25. Resume and Business Card

A)  Prepare a resume slanted toward modeling assignments.  This
resume should stress your education and experience in
performing and in people-related activities.  It should
stress skills (ballroom dancing, writing, counseling),
rather than titles (dorm-leader, yearbook editor, drag-
racer), and should end with three personal references who
know you are interested in modeling.  If possible, at least
one of these people should be an artist with whom you have
worked as a model.  If you have worked with well-known
artists, be sure to list them, even if not as references;

list types of posing you have done (painting, sculpture,
photography, anatomy), as well as places which have hired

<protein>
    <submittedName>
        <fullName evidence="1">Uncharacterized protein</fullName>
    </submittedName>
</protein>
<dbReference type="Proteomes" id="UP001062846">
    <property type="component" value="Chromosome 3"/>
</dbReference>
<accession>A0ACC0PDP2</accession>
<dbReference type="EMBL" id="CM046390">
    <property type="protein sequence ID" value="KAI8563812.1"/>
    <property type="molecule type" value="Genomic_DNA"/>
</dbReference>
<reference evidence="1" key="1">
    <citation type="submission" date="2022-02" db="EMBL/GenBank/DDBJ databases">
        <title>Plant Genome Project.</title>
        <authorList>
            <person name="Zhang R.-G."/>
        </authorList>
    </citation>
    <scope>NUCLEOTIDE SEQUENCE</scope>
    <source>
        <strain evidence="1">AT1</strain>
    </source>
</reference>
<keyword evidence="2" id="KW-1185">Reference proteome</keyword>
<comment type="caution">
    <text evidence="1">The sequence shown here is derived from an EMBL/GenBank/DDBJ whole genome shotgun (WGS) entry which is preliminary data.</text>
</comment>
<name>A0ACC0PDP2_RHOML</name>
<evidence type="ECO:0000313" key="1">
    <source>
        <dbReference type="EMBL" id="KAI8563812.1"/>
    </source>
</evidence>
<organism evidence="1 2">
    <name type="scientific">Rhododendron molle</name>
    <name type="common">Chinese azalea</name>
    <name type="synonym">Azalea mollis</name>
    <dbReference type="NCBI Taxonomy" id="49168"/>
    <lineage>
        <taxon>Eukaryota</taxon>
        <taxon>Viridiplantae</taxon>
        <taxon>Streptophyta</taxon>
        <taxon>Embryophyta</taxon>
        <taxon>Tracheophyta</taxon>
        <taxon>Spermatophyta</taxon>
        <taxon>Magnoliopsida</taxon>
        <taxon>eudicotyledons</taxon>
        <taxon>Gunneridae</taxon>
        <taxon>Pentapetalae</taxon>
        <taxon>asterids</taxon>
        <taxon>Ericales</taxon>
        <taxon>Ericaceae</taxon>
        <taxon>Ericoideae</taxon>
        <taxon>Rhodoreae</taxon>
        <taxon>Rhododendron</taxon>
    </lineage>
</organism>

you.

B)  Get a business card prepared, and carry several with you
wherever you go.  You should send two or three with each
resume; hand out two or three at each interview; tape or glue
an envelope of business cards on the inside cover of your
portfolio, hand a few cards out at your first session with
an artist or a group, if the people seem worth your while.
The card will be especially effective if it is typeset on
light-colored (not white) stock, with a graphic logo.  The
color and logo should be different from the color and logo on
other cards you may distribute, so you can identify your
modeling card easily.  Place on the card your name, the
title “artist’s model”, and a phone number where you can
be contacted, as a model, without embarrassment. Do not
include your address, but leave room so you can write that on
later, for people who may have a good reason to need it.

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